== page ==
A man accused of obtaining a New Zealand passport to fight in Syria is on trial in Australia.
Somali-born Amin Mohamed, 24, came to New Zealand as a child refugee in 1998.
Now he's in Melbourne defending four counts of preparing to enter a foreign state to engage in hostile activities.
Mohamed, from Auckland, insists he is not guilty. He says he did not want or plan to fight against the Syrian government.
But the Crown will argue the evidence overwhelmingly suggests otherwise.
They'll say two years ago Mohamed booked a flight from Brisbane to Turkey and planned to travel - on a New Zealand passport - to Syria to fight in its civil war.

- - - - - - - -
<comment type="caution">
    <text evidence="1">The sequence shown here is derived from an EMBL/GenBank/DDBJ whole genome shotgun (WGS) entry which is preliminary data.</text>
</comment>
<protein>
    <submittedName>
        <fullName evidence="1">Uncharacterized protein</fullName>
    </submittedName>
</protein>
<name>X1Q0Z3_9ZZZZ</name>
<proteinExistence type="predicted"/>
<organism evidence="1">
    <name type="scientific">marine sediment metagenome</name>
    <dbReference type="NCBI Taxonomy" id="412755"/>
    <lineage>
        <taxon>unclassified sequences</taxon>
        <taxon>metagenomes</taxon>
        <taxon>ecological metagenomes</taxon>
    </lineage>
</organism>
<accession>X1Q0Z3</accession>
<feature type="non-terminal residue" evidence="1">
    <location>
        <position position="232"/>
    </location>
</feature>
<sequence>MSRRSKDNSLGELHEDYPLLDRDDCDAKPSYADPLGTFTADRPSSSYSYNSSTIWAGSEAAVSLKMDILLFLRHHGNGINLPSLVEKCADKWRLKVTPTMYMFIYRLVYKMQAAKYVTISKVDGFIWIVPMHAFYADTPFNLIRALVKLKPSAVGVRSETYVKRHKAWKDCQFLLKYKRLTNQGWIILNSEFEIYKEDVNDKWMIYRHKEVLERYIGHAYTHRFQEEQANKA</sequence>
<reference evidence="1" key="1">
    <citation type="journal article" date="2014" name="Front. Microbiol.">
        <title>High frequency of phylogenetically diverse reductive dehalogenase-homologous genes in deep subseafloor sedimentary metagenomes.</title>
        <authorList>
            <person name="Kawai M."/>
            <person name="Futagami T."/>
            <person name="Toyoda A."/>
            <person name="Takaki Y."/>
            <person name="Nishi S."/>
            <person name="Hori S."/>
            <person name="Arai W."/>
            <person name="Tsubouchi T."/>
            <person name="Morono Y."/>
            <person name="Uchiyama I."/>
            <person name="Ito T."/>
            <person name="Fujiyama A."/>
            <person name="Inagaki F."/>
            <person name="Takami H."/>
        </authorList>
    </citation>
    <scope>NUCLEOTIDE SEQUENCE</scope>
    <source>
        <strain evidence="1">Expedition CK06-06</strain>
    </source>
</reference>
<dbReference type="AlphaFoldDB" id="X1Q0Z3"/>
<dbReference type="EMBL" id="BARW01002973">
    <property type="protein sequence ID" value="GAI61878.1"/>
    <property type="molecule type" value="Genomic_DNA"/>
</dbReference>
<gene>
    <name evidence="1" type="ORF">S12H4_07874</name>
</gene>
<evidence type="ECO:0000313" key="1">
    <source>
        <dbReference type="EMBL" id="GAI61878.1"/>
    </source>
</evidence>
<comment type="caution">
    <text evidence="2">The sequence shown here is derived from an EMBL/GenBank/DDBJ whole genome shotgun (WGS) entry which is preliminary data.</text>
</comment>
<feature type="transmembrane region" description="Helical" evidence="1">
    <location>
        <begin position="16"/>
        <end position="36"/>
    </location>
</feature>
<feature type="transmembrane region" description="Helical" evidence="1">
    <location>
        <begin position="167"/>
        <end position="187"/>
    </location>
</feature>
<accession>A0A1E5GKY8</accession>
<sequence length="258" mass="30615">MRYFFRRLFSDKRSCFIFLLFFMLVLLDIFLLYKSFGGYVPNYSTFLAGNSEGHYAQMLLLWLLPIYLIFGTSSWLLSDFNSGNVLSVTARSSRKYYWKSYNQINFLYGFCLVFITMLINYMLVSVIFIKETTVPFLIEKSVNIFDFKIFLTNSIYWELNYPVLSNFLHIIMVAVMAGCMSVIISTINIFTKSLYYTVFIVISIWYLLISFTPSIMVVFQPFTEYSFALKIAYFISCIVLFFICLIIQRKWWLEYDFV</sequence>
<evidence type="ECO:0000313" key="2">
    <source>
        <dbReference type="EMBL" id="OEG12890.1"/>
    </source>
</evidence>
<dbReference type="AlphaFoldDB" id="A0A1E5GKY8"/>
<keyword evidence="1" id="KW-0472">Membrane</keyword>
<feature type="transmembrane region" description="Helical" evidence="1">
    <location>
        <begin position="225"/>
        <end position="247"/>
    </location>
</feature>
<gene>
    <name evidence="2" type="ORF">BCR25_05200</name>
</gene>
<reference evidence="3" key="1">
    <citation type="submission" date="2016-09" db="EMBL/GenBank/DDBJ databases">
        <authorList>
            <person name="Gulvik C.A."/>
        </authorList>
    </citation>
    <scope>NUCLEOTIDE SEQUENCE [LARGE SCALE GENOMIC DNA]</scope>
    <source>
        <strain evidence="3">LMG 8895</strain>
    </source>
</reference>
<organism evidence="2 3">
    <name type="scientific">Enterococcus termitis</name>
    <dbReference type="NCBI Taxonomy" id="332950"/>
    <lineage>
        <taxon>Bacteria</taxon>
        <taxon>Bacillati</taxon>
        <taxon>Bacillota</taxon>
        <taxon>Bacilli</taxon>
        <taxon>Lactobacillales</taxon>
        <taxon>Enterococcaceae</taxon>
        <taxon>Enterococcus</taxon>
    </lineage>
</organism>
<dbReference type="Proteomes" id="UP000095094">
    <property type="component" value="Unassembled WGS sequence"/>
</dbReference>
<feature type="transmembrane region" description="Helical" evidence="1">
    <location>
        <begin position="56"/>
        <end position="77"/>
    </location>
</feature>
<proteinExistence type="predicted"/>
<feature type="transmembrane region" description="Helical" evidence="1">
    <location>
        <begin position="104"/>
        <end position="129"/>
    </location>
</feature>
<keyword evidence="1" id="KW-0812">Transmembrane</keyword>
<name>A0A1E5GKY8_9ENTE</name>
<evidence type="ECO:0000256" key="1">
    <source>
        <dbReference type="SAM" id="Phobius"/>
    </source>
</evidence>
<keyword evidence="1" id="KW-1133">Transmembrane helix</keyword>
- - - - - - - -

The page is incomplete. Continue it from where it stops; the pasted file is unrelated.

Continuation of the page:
Throughout the trial, it's expected numerous coded phone conversations will be produced in court - allegedly made on a cellphone bought under a false name.
Mohamed's trial at Melbourne's Supreme Court will officially start tomorrow. Today was set aside for pre-trial arguments.
Each charge carries a maximum penalty of 10 years imprisonment.
Mohamed attended Lynfield College and graduated with a degree in business from AUT in 2012. Staff said there was no record of any trouble.
In the Somali Graduate Profile Journal he wrote:
"I am aiming for a career in the business sector but ultimately I want to establish my own business and be successful in it."
But in Australia in December 2013, Mohamed was arrested after he was connected to an extremist criminal syndicate alleged to have been recruiting Australians to fight jihadists in Syria.
The ringleader, Hamdi Al qudsi, goes on trial in December.
Mohamed's lawyer will argue there's no evidence of any connection between his client and Syria.